Patricio Cullen

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Patricio Cullen (1826–1877) was the governor of province of Santa Fe, Argentina between 1862 and 1865. He was the second son of Domingo Cullen and Joaquina Rodríguez del Fresno.

Cullen was born in the provincial capital Santa Fe. His family was of Irish origin (descended from Thomas Cullen Maher, who emigrated from Kilkenny to the Canary Islands in 1793), and has given Santa Fe many influential characters in the field of politics (Domingo Cullen was governor of Santa Fe, as was Patricio's brother José María). Many of their descendents were part of powerful local families (for example, Patricio's sister Joaquina was the wife of governor Nicasio Oroño).[1] [2] [3]

In 1850 Patricio Cullen married Elena Iturraspe. They had two daughters, Elena and Dominga, both of whom were later married to provincial governors (Mariano Cabal and José Bernardo Iturraspe).

Cullen was the first constitutional governor of Santa Fe, elected under the provincial constitution dictated in 1856, three years after the National Constitution of 1853.[4] He belonged to the progressive Liberal faction, along with his brother-in-law Nicasio Oroño (who succeeded him), and opposed to the Autonomist faction led by Simón de Iriondo.

The Autonomists ousted Nicasio Oroño in 1867. Around 1877, popular discontent with the government of Servando Bayo led Oroño (then a national senator) to plot an uprising to regain power, counting with the support of the population of the immigrant colonies. Cullen led the rebellion in the north, gathering forces and taking control of several towns on his way to the provincial capital. His second-in-command, Francisco Iturraspe, went before him and attempted to cross the Saladillo Stream from the west, across the pass of Los Cachos, but he was repelled and badly wounded. Cullen went to help, but he faced superior forces and had to flee. He was followed north and killed near the town of Santa Rosa (Garay Department), on 20 March 1877. His body was then taken south to the capital, where the provincial government officially deplored his death and gave him the honours corresponding to his rank.[5] Cullen's remains are now buried in the Convent of Saint Dominic in Santa Fe City, next to those of his father and other prominent leaders of the province.[6]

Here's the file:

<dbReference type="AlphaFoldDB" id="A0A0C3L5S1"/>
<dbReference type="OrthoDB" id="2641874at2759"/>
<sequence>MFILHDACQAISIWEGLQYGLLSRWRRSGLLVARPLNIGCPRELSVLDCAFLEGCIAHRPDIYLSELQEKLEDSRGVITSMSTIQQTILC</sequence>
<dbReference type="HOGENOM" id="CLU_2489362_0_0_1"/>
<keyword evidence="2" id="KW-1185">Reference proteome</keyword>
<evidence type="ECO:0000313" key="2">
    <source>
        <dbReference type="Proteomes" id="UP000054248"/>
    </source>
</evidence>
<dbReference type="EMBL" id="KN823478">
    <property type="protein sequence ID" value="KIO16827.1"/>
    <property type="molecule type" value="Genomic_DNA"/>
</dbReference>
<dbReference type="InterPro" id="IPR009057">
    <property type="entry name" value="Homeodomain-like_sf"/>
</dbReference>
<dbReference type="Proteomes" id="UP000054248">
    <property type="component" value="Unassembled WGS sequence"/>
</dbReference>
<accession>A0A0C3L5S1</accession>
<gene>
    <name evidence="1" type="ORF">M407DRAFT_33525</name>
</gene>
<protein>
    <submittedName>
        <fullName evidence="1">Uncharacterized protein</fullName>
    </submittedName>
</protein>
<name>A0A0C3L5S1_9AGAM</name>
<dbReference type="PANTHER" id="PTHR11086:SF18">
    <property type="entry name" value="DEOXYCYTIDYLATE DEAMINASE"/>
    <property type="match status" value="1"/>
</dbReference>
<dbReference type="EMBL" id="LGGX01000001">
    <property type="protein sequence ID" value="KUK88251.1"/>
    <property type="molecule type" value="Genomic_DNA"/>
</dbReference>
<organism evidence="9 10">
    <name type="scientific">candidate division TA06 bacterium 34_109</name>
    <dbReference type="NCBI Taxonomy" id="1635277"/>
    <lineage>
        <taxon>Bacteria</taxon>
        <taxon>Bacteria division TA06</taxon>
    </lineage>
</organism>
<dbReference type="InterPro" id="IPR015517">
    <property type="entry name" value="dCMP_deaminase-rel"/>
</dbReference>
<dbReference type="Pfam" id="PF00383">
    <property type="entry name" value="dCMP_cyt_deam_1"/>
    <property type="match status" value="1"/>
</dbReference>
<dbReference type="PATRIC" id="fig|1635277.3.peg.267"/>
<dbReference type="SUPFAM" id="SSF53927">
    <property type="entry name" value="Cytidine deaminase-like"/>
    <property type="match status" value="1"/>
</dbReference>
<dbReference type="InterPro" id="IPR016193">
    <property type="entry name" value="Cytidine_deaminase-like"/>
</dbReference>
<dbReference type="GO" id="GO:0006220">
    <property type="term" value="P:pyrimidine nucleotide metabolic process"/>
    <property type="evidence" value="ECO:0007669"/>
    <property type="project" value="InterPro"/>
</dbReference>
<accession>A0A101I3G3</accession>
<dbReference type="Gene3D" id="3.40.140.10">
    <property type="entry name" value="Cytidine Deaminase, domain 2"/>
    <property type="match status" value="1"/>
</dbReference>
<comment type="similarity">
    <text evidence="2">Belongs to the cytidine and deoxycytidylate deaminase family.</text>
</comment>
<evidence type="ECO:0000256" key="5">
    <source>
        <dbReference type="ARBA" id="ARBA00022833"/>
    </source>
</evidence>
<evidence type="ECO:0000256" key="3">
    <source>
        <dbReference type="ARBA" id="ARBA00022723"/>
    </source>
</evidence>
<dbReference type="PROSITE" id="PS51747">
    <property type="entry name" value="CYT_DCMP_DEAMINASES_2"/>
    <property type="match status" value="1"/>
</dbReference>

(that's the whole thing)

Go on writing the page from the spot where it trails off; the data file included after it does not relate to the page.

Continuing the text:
Preceded by
Pascual Rosas
Governor of Santa Fe
1862–1865
Succeeded by
Nicasio Oroño

References[edit]

  1. ^ Cullen Family in Argentina Archived 2007-10-09 at the Wayback Machine.
  2. ^ Cullen Reunion 2007 Archived 2007-05-01 at the Wayback Machine.
  3. ^ Domingo Cullen Archived 2007-09-05 at the Wayback Machine at IrishGenealogy.com.ar.
  4. ^ Provincias de nuestra patria: Santa Fe Archived 2007-05-23 at the Wayback Machine. Revista del Suboficial, #655.
  5. ^ Efemérides de Santa Fe.
  6. ^ Concern about the Convent of Saint Dominic in the city of Santa Fe, etc. Chamber of Deputies of the Nation, file 0152-D-2007.